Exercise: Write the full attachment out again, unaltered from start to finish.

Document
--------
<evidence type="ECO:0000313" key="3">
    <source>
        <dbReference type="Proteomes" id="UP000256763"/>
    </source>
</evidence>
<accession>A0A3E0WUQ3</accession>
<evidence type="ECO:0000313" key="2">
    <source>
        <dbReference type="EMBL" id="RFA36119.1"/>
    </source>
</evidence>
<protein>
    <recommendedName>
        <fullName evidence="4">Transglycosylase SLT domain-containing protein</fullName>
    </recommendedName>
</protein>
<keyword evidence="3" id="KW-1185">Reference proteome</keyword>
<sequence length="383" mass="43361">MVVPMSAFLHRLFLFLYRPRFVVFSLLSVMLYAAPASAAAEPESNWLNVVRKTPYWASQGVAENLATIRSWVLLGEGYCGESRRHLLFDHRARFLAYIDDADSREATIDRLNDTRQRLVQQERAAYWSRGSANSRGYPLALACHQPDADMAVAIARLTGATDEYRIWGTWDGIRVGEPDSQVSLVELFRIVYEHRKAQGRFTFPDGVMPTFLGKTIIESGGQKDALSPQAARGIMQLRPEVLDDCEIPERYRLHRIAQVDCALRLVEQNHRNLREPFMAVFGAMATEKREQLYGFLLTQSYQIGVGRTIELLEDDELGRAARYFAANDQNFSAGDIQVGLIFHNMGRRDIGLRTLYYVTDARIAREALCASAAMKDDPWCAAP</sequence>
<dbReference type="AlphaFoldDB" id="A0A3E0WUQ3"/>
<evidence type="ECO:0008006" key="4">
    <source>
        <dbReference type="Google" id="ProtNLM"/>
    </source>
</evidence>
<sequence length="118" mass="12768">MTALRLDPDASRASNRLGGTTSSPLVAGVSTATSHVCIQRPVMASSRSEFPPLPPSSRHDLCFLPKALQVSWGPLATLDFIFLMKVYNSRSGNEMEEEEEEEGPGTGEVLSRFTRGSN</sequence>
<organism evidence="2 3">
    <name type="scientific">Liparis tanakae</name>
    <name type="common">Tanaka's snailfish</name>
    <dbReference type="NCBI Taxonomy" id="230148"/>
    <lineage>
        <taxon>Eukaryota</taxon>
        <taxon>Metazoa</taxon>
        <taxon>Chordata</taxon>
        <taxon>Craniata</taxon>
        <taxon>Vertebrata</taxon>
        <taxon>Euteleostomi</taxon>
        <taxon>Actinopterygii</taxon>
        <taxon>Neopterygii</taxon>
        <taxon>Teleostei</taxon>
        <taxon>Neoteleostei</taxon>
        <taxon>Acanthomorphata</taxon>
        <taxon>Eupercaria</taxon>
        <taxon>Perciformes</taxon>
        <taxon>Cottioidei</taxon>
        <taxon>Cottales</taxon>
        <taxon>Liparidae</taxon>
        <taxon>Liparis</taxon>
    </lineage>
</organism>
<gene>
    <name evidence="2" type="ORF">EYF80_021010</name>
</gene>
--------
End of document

<evidence type="ECO:0000313" key="3">
    <source>
        <dbReference type="Proteomes" id="UP000256763"/>
    </source>
</evidence>
<accession>A0A3E0WUQ3</accession>
<evidence type="ECO:0000313" key="2">
    <source>
        <dbReference type="EMBL" id="RFA36119.1"/>
    </source>
</evidence>
<protein>
    <recommendedName>
        <fullName evidence="4">Transglycosylase SLT domain-containing protein</fullName>
    </recommendedName>
</protein>
<keyword evidence="3" id="KW-1185">Reference proteome</keyword>
<sequence length="383" mass="43361">MVVPMSAFLHRLFLFLYRPRFVVFSLLSVMLYAAPASAAAEPESNWLNVVRKTPYWASQGVAENLATIRSWVLLGEGYCGESRRHLLFDHRARFLAYIDDADSREATIDRLNDTRQRLVQQERAAYWSRGSANSRGYPLALACHQPDADMAVAIARLTGATDEYRIWGTWDGIRVGEPDSQVSLVELFRIVYEHRKAQGRFTFPDGVMPTFLGKTIIESGGQKDALSPQAARGIMQLRPEVLDDCEIPERYRLHRIAQVDCALRLVEQNHRNLREPFMAVFGAMATEKREQLYGFLLTQSYQIGVGRTIELLEDDELGRAARYFAANDQNFSAGDIQVGLIFHNMGRRDIGLRTLYYVTDARIAREALCASAAMKDDPWCAAP</sequence>
<dbReference type="AlphaFoldDB" id="A0A3E0WUQ3"/>
<evidence type="ECO:0008006" key="4">
    <source>
        <dbReference type="Google" id="ProtNLM"/>
    </source>
</evidence>
<sequence length="118" mass="12768">MTALRLDPDASRASNRLGGTTSSPLVAGVSTATSHVCIQRPVMASSRSEFPPLPPSSRHDLCFLPKALQVSWGPLATLDFIFLMKVYNSRSGNEMEEEEEEEGPGTGEVLSRFTRGSN</sequence>
<organism evidence="2 3">
    <name type="scientific">Liparis tanakae</name>
    <name type="common">Tanaka's snailfish</name>
    <dbReference type="NCBI Taxonomy" id="230148"/>
    <lineage>
        <taxon>Eukaryota</taxon>
        <taxon>Metazoa</taxon>
        <taxon>Chordata</taxon>
        <taxon>Craniata</taxon>
        <taxon>Vertebrata</taxon>
        <taxon>Euteleostomi</taxon>
        <taxon>Actinopterygii</taxon>
        <taxon>Neopterygii</taxon>
        <taxon>Teleostei</taxon>
        <taxon>Neoteleostei</taxon>
        <taxon>Acanthomorphata</taxon>
        <taxon>Eupercaria</taxon>
        <taxon>Perciformes</taxon>
        <taxon>Cottioidei</taxon>
        <taxon>Cottales</taxon>
        <taxon>Liparidae</taxon>
        <taxon>Liparis</taxon>
    </lineage>
</organism>
<gene>
    <name evidence="2" type="ORF">EYF80_021010</name>
</gene>